The NIH is a line item in the $982 billion Health and Human Services budget, most of which automatically flows to programs like Medicare. The failure to modernize the entitlement state inevitably means there is less available for basic research. Every tax dollar spent developing the Affordable Care Act website that doesn’t work, or enriching the corn lobby with ethanol subsidies, or propping up the 47 federal job retraining programs, is a dollar that Dr. Collins could have spent instead.

Whatever the cause, the consequences could have ramifications for decades. Dr. Collins warns that other countries are luring away U.S. scientific talent by offering better opportunities. Even more worrying: “My greatest concern—this is the thing that wakes me up at night—is that a whole generation of scientists are looking at this situation and getting increasingly discouraged and disheartened.”

Research can’t be turned on and off like a faucet, he adds. Since knowledge is incremental and builds over time, medical innovations may be delayed or never happen at all: “We can all think of findings that seemed completely irrelevant but ultimately changed everything and led to people’s lives being saved, but began in the strangest way.”

The NIH may be bankrolling such soon-to-be-watershed work right now. Dr. Collins invokes some of the more promising research: the “early days” of an AIDS vaccine that could be administered every three months instead of every day, pluripotent human cardiac cells beating in a petri dish, neurological stimulation that mitigates the tremors of Parkinson’s disease.

Still nothing in the pipeline, however, that might cure Washington-style myopia.

Mr. Rago is a member of the Journal’s editorial board.

About bambooinnovator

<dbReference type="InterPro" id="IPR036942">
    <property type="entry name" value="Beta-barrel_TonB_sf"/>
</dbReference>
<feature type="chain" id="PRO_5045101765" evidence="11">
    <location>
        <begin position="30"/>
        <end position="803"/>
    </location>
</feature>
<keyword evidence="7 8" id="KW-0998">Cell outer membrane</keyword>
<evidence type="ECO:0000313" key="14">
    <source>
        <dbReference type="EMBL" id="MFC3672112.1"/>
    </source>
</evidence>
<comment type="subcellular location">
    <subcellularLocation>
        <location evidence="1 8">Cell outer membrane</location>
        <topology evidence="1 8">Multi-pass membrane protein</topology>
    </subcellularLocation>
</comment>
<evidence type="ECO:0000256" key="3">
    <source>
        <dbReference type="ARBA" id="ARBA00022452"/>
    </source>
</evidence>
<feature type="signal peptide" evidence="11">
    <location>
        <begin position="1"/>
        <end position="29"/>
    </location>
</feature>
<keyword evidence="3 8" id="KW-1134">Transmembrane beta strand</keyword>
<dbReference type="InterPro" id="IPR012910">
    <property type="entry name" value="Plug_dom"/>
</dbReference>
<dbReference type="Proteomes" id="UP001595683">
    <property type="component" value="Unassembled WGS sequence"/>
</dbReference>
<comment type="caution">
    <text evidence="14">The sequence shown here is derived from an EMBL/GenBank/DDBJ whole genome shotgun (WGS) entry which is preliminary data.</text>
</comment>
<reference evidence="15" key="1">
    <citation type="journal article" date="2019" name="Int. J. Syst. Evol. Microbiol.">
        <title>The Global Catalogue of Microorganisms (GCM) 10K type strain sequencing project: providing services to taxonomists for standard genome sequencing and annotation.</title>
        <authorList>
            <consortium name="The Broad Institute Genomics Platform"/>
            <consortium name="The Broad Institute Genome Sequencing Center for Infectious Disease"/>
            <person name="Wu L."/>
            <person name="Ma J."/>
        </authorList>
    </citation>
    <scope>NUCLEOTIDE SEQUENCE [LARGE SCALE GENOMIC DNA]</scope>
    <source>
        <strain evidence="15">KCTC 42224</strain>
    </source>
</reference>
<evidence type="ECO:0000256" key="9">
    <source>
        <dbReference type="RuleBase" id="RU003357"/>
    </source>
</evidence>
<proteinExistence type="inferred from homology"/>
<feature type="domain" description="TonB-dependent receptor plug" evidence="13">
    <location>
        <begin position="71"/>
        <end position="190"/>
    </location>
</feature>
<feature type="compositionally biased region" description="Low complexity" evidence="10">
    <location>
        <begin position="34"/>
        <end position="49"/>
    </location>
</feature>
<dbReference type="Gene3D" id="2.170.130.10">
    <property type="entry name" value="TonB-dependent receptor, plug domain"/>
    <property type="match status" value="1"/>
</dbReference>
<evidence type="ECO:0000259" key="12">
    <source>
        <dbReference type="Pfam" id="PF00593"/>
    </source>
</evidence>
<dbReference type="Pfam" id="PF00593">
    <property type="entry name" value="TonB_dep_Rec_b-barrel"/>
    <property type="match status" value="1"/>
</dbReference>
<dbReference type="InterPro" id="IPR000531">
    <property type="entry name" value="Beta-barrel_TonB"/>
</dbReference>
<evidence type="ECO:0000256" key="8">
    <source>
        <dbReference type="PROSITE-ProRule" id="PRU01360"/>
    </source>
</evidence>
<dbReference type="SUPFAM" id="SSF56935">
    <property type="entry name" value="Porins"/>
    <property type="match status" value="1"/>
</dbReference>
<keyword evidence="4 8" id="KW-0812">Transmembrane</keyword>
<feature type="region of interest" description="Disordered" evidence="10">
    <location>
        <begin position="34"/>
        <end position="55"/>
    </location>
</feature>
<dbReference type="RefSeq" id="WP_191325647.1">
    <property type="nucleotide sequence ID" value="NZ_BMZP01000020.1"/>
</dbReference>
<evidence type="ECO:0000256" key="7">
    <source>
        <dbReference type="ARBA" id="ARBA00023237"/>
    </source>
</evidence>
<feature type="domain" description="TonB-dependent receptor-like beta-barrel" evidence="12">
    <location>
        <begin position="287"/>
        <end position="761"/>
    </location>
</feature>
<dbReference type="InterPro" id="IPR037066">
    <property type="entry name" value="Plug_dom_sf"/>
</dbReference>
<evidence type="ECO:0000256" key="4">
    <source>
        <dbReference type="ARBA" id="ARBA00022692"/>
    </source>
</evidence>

Kee Koon Boon (“KB”) is the co-founder and director of HERO Investment Management which provides specialized fund management and investment advisory services to the ARCHEA Asia HERO Innovators Fund (www.heroinnovator.com), the only Asian SMID-cap tech-focused fund in the industry. KB is an internationally featured investor rooted in the principles of value investing for over a decade as a fund manager and analyst in the Asian capital markets who started his career at a boutique hedge fund in Singapore where he was with the firm since 2002 and was also part of the core investment committee in significantly outperforming the index in the 10-year-plus-old flagship Asian fund. He was also the portfolio manager for Asia-Pacific equities at Korea’s largest mutual fund company. Prior to setting up the H.E.R.O. Innovators Fund, KB was the Chief Investment Officer & CEO of a Singapore Registered Fund Management Company (RFMC) where he is responsible for listed Asian equity investments. KB had taught accounting at the Singapore Management University (SMU) as a faculty member and also pioneered the 15-week course on Accounting Fraud in Asia as an official module at SMU. KB remains grateful and honored to be invited by Singapore’s financial regulator Monetary Authority of Singapore (MAS) to present to their top management team about implementing a world’s first fact-based forward-looking fraud detection framework to bring about benefits for the capital markets in Singapore and for the public and investment community. KB also served the community in sharing his insights in writing articles about value investing and corporate governance in the media that include Business Times, Straits Times, Jakarta Post, Manual of Ideas, Investopedia, TedXWallStreet. He had also presented in top investment, banking and finance conferences in America, Italy, Sydney, Cape Town, HK, China. He has trained CEOs, entrepreneurs, CFOs, management executives in business strategy & business model innovation in Singapore, HK and China.